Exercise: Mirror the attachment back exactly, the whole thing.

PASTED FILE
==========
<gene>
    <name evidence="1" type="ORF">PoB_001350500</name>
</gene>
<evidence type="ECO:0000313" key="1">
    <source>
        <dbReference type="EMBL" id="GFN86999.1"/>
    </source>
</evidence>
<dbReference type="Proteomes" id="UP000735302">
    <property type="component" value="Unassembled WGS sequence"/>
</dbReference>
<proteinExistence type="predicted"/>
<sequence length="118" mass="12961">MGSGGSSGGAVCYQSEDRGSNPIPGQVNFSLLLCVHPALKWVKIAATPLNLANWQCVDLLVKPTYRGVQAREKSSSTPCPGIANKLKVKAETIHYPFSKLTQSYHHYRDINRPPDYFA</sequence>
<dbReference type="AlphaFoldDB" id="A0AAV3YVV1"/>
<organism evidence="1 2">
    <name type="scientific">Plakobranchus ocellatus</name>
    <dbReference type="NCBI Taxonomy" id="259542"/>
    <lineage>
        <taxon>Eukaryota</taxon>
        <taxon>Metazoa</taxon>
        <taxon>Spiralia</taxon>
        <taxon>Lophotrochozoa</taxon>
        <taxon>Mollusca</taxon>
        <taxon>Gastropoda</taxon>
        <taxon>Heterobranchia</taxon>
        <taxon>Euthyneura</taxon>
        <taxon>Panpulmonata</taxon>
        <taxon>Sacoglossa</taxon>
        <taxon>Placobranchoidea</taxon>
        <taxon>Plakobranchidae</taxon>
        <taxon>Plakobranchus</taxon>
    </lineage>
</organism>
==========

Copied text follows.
<gene>
    <name evidence="1" type="ORF">PoB_001350500</name>
</gene>
<evidence type="ECO:0000313" key="1">
    <source>
        <dbReference type="EMBL" id="GFN86999.1"/>
    </source>
</evidence>
<dbReference type="Proteomes" id="UP000735302">
    <property type="component" value="Unassembled WGS sequence"/>
</dbReference>
<proteinExistence type="predicted"/>
<sequence length="118" mass="12961">MGSGGSSGGAVCYQSEDRGSNPIPGQVNFSLLLCVHPALKWVKIAATPLNLANWQCVDLLVKPTYRGVQAREKSSSTPCPGIANKLKVKAETIHYPFSKLTQSYHHYRDINRPPDYFA</sequence>
<dbReference type="AlphaFoldDB" id="A0AAV3YVV1"/>
<organism evidence="1 2">
    <name type="scientific">Plakobranchus ocellatus</name>
    <dbReference type="NCBI Taxonomy" id="259542"/>
    <lineage>
        <taxon>Eukaryota</taxon>
        <taxon>Metazoa</taxon>
        <taxon>Spiralia</taxon>
        <taxon>Lophotrochozoa</taxon>
        <taxon>Mollusca</taxon>
        <taxon>Gastropoda</taxon>
        <taxon>Heterobranchia</taxon>
        <taxon>Euthyneura</taxon>
        <taxon>Panpulmonata</taxon>
        <taxon>Sacoglossa</taxon>
        <taxon>Placobranchoidea</taxon>
        <taxon>Plakobranchidae</taxon>
        <taxon>Plakobranchus</taxon>
    </lineage>
</organism>